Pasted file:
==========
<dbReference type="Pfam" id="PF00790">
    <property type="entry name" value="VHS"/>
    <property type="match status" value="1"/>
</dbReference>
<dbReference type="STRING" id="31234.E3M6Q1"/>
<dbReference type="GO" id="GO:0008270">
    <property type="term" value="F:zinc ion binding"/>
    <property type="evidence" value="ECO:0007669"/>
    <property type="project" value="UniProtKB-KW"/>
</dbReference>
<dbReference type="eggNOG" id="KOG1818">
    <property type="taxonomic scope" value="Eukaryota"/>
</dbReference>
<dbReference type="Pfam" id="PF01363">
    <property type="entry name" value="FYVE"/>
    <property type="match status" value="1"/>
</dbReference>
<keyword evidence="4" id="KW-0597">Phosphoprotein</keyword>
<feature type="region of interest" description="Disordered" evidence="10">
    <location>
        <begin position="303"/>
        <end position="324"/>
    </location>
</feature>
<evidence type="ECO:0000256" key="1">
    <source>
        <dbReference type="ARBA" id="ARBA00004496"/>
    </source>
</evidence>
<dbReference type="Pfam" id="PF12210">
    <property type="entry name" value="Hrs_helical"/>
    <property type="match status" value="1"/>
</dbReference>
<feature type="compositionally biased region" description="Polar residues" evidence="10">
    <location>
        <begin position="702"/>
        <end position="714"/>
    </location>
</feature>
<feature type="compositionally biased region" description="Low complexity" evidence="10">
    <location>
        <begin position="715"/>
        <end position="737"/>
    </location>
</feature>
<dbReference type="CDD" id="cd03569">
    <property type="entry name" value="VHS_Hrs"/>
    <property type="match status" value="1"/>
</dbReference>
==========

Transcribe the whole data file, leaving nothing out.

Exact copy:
<dbReference type="Pfam" id="PF00790">
    <property type="entry name" value="VHS"/>
    <property type="match status" value="1"/>
</dbReference>
<dbReference type="STRING" id="31234.E3M6Q1"/>
<dbReference type="GO" id="GO:0008270">
    <property type="term" value="F:zinc ion binding"/>
    <property type="evidence" value="ECO:0007669"/>
    <property type="project" value="UniProtKB-KW"/>
</dbReference>
<dbReference type="eggNOG" id="KOG1818">
    <property type="taxonomic scope" value="Eukaryota"/>
</dbReference>
<dbReference type="Pfam" id="PF01363">
    <property type="entry name" value="FYVE"/>
    <property type="match status" value="1"/>
</dbReference>
<keyword evidence="4" id="KW-0597">Phosphoprotein</keyword>
<feature type="region of interest" description="Disordered" evidence="10">
    <location>
        <begin position="303"/>
        <end position="324"/>
    </location>
</feature>
<evidence type="ECO:0000256" key="1">
    <source>
        <dbReference type="ARBA" id="ARBA00004496"/>
    </source>
</evidence>
<dbReference type="Pfam" id="PF12210">
    <property type="entry name" value="Hrs_helical"/>
    <property type="match status" value="1"/>
</dbReference>
<feature type="compositionally biased region" description="Polar residues" evidence="10">
    <location>
        <begin position="702"/>
        <end position="714"/>
    </location>
</feature>
<feature type="compositionally biased region" description="Low complexity" evidence="10">
    <location>
        <begin position="715"/>
        <end position="737"/>
    </location>
</feature>
<dbReference type="CDD" id="cd03569">
    <property type="entry name" value="VHS_Hrs"/>
    <property type="match status" value="1"/>
</dbReference>